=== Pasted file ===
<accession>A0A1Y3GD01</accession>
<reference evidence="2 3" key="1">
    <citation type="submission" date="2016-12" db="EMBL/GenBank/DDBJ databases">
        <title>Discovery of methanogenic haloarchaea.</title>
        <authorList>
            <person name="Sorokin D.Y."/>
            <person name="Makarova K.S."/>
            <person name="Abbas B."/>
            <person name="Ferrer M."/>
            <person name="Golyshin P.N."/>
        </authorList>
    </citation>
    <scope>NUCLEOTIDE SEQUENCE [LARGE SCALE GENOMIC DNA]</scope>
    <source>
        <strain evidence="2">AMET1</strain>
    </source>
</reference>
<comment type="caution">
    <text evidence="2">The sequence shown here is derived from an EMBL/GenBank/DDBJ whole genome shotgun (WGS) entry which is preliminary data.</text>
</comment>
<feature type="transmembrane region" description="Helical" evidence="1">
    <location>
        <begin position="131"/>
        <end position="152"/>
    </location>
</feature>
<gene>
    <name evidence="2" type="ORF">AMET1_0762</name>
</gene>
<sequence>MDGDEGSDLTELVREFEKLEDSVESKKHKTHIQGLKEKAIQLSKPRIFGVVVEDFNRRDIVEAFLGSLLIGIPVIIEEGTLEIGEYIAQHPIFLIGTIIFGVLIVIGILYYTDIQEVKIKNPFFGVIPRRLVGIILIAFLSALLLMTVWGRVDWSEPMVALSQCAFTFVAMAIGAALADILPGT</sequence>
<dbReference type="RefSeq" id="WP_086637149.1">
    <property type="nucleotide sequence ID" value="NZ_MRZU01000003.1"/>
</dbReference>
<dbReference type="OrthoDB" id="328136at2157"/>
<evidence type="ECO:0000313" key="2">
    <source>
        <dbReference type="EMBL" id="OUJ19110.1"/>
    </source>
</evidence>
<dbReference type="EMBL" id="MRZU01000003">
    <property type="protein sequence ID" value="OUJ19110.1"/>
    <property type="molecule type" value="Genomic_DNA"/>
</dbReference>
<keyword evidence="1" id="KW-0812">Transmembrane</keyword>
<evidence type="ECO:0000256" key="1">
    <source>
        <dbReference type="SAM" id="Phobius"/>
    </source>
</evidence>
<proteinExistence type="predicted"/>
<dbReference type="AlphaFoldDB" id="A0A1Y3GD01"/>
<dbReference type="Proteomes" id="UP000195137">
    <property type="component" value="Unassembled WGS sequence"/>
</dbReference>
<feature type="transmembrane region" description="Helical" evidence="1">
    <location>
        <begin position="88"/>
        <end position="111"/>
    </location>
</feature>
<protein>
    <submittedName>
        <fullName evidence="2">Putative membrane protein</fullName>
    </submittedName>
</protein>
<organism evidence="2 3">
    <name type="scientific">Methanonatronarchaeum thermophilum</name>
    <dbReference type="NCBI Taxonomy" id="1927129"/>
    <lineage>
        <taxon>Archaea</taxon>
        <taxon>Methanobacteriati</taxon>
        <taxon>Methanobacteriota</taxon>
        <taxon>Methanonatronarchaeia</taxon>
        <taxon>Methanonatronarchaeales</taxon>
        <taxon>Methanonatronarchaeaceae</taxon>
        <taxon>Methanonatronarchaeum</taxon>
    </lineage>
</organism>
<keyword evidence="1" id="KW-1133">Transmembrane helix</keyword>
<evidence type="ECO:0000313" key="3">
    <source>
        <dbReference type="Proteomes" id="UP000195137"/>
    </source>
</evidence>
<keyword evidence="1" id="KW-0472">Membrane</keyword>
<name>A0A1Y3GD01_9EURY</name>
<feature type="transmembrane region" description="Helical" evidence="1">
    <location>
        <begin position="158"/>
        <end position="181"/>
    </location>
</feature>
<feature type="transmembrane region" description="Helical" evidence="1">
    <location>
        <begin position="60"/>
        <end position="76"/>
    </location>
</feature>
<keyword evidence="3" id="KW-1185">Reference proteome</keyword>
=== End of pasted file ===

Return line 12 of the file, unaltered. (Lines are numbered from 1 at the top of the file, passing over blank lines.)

    </citation>